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J Am Soc Nephrol. 2008 Dec;19(12):2331-41. doi: 10.1681/ASN.2008020170. Epub 2008 Sep 24.

IL-18 contributes to renal damage after ischemia-reperfusion.

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  • 1Collaborative Transplant Research Group, Renal Medicine, Royal Prince Alfred Hospital and Bosch Institute, Faculty of Medicine, University of Sydney, Sydney, Australia. huilingw@med.usyd.edu.au

Abstract

IL-18 is a proinflammatory cytokine produced by macrophages and other cell types present in the kidney during ischemia-reperfusion injury (IRI), but its role in this injury is unknown. Here, compared with wild-type mice, IL-18(-/-) mice subjected to kidney IRI demonstrated better kidney function, less tubular damage, reduced accumulation of neutrophils and macrophages, and decreased expression of proinflammatory molecules that are downstream of IL-18. For determination of the relative contributions of leukocytes and parenchymal cells to IL-18 production and subsequent kidney damage during IRI, bone marrow-chimeric mice were generated. Wild-type mice engrafted with IL-18(-/-) hemopoietic cells showed less kidney dysfunction and tubular damage than IL-18(-/-) mice engrafted with wild-type bone marrow. In vitro, macrophages produced IL-18 mRNA and protein in response to ischemia. These data suggest bone marrow-derived cells are the key contributors to IL-18-mediated effects of renal IRI. Finally, similar to IL-18(-/-) mice, pretreatment of wild-type mice with IL-18-binding protein was renoprotective in this model of IRI. In conclusion, IL-18, derived primarily from cells of bone marrow origin, contributes to the renal damage observed during IRI. IL-18-binding protein may have potential as a renoprotective therapy.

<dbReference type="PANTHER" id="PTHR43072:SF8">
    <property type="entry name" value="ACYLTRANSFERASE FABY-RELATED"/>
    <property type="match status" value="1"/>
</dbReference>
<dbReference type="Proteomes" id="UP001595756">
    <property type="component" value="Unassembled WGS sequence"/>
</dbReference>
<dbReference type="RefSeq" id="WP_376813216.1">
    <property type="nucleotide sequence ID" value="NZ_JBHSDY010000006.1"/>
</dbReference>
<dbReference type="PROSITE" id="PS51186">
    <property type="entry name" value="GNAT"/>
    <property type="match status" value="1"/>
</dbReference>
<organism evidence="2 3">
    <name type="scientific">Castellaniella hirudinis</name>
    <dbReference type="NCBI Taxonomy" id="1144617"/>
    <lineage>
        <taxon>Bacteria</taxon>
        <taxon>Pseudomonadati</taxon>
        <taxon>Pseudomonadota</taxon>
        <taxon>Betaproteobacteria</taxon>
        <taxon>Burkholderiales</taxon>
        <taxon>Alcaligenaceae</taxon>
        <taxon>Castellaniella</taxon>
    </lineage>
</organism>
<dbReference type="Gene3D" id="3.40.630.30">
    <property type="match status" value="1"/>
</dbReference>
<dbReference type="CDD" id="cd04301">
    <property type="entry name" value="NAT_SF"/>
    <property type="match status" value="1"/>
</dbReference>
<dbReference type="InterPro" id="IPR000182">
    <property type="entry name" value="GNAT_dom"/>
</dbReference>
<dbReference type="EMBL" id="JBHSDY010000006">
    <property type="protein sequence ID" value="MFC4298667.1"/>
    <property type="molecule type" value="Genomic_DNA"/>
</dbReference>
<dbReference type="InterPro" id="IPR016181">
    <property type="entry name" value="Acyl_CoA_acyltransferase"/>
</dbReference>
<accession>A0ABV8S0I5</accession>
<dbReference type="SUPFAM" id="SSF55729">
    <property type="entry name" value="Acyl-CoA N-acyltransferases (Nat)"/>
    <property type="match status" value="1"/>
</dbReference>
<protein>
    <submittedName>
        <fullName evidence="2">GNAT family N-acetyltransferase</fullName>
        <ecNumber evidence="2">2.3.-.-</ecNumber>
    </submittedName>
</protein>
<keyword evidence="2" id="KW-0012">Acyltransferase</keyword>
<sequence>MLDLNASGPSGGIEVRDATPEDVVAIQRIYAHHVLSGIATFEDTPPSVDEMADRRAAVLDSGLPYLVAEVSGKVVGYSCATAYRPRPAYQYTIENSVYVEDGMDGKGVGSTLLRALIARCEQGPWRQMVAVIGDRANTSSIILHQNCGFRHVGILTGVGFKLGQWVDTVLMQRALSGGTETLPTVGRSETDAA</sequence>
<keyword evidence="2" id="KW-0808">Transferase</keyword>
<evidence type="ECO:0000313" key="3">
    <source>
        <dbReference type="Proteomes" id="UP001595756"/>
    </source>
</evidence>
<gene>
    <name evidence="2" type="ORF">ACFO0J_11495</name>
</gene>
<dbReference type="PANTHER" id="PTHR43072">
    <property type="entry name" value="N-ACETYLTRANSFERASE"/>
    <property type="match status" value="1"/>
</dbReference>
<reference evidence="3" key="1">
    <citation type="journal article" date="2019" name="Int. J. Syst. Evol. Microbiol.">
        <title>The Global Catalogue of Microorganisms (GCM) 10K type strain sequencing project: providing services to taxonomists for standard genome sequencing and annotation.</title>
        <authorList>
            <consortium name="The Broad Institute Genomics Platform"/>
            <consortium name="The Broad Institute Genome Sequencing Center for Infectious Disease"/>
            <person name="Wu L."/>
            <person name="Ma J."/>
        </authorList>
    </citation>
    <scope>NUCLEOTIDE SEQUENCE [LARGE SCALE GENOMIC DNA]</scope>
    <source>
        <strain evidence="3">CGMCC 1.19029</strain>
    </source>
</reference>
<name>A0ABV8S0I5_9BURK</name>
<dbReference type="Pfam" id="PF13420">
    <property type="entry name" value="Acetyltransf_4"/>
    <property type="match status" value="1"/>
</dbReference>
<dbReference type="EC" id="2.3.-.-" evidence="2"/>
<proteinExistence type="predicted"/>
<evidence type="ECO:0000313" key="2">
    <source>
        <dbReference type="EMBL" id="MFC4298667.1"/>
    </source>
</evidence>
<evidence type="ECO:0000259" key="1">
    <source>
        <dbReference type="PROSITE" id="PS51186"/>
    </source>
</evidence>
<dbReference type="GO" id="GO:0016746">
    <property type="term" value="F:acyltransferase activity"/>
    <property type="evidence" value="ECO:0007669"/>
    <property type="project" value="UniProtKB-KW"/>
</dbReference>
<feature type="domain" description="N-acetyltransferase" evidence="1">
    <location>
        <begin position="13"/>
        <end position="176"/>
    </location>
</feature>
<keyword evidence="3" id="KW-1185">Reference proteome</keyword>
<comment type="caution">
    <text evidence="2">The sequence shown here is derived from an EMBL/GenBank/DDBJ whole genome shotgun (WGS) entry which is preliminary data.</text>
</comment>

PMID:
18815244
[PubMed - indexed for MEDLINE]
PMCID:
PMC2588109
Free PMC Article
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